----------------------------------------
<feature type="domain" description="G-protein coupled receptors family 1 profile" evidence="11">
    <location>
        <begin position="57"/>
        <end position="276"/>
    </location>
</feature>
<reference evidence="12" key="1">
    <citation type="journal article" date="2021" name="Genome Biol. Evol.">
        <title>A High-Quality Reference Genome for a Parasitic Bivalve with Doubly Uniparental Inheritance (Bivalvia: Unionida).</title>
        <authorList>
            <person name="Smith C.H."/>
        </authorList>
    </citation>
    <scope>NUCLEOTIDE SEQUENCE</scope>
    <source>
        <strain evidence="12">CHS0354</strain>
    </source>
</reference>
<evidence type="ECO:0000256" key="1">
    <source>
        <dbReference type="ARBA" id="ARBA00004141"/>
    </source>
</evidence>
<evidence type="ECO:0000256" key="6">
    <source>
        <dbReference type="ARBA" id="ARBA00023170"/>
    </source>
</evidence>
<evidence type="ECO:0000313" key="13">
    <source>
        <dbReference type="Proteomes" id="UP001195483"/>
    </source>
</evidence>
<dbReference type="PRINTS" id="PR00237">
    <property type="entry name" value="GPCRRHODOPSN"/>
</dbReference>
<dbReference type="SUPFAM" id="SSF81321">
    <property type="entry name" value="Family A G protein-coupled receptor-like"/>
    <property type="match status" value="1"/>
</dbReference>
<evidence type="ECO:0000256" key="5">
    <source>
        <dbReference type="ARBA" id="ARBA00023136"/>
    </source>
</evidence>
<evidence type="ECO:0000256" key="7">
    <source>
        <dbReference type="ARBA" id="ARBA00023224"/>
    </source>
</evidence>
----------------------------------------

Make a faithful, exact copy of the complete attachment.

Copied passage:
<feature type="domain" description="G-protein coupled receptors family 1 profile" evidence="11">
    <location>
        <begin position="57"/>
        <end position="276"/>
    </location>
</feature>
<reference evidence="12" key="1">
    <citation type="journal article" date="2021" name="Genome Biol. Evol.">
        <title>A High-Quality Reference Genome for a Parasitic Bivalve with Doubly Uniparental Inheritance (Bivalvia: Unionida).</title>
        <authorList>
            <person name="Smith C.H."/>
        </authorList>
    </citation>
    <scope>NUCLEOTIDE SEQUENCE</scope>
    <source>
        <strain evidence="12">CHS0354</strain>
    </source>
</reference>
<evidence type="ECO:0000256" key="1">
    <source>
        <dbReference type="ARBA" id="ARBA00004141"/>
    </source>
</evidence>
<evidence type="ECO:0000256" key="6">
    <source>
        <dbReference type="ARBA" id="ARBA00023170"/>
    </source>
</evidence>
<evidence type="ECO:0000313" key="13">
    <source>
        <dbReference type="Proteomes" id="UP001195483"/>
    </source>
</evidence>
<dbReference type="PRINTS" id="PR00237">
    <property type="entry name" value="GPCRRHODOPSN"/>
</dbReference>
<dbReference type="SUPFAM" id="SSF81321">
    <property type="entry name" value="Family A G protein-coupled receptor-like"/>
    <property type="match status" value="1"/>
</dbReference>
<evidence type="ECO:0000256" key="5">
    <source>
        <dbReference type="ARBA" id="ARBA00023136"/>
    </source>
</evidence>
<evidence type="ECO:0000256" key="7">
    <source>
        <dbReference type="ARBA" id="ARBA00023224"/>
    </source>
</evidence>